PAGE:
Optimizing the interprofessional workforce for centralized intake of patients with osteoarthritis and rheumatoid disease: Case study

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Introduction: This case study was part of a larger programme of research in Alberta that aims to develop an evidence-based model to optimize centralized intake province-wide to improve access to care. A centralized intake model places all referred patients on waiting lists based on severity and then directs them to the most appropriate provider or service. Our research focused on an in-depth assessment of two well-established models currently in place in Alberta to 1) enhance our understanding of the roles and responsibilities of staff in current intake processes, 2) identify workforce issues and opportunities within the current models, and 3) inform the potential use of alternative providers in the proposed centralized intake model. Case description: Our case study included two centralized intake models in Alberta associated with three clinics. One model involved one clinic that focuses on rheumatoid disease. The other model involved two clinics that focus on osteoarthritis. We completed a document review and interviews with managers and staff from both models. Finally, we reviewed the scope of practice regulations for a range of health-care providers to examine their suitability to contribute to the centralized intake process of osteoarthritis and rheumatoid disease. Discussion and evaluation: Interview findings from both models suggested a need for an electronic medical record and eReferral system to improve the efficiency of the current process and reduce staff workload. Staff interviewed also spoke of the need to have a permanent musculoskeletal screener available to streamline the intake process for osteoarthritis patients. Both models relied on registered nurses, medical office assistants, and physicians throughout their intake process. Our scope of practice review revealed that several providers have the competencies to screen, assess, and provide case management at different junctures in the centralized intake of patients with osteoarthritis and rheumatoid disease. Conclusions: Using a broader range of providers in the centralized intake of osteoarthritis and rheumatoid disease has the potential to improve access and care specifically related to the assessment and management of patients. This may enhance the patient care experience and address current access issues.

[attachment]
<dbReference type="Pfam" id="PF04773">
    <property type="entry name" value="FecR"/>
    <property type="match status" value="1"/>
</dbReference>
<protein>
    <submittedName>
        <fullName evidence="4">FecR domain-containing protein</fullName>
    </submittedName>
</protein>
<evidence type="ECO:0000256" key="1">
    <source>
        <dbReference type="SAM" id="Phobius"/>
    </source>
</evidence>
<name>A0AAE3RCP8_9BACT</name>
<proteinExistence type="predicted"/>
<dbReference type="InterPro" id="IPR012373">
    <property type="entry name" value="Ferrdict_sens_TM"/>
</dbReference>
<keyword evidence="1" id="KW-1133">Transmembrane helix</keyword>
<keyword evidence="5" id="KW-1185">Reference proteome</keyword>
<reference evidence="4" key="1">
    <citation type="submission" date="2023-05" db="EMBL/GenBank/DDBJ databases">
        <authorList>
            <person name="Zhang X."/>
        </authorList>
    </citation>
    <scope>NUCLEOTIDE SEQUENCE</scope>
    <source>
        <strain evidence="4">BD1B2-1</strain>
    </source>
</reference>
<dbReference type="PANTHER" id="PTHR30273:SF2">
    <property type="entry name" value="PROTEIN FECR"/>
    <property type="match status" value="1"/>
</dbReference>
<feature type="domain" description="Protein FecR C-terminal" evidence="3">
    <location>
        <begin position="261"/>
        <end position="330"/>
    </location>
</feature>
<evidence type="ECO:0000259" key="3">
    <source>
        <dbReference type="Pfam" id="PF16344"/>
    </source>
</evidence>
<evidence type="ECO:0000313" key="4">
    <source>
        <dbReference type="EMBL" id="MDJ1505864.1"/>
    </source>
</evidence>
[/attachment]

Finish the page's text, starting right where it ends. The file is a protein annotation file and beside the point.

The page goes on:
Suter, E., Birney, A., Charland, P., Misfeldt, R., Weiss, S., Howden, S. J., … Marshall, D. (2015). Optimizing the interprofessional workforce for centralized intake of patients with osteoarthritis and rheumatoid disease: Case study. Human Resources for Health, 13(1). https://doi.org/10.1186/s12960-015-0033-3

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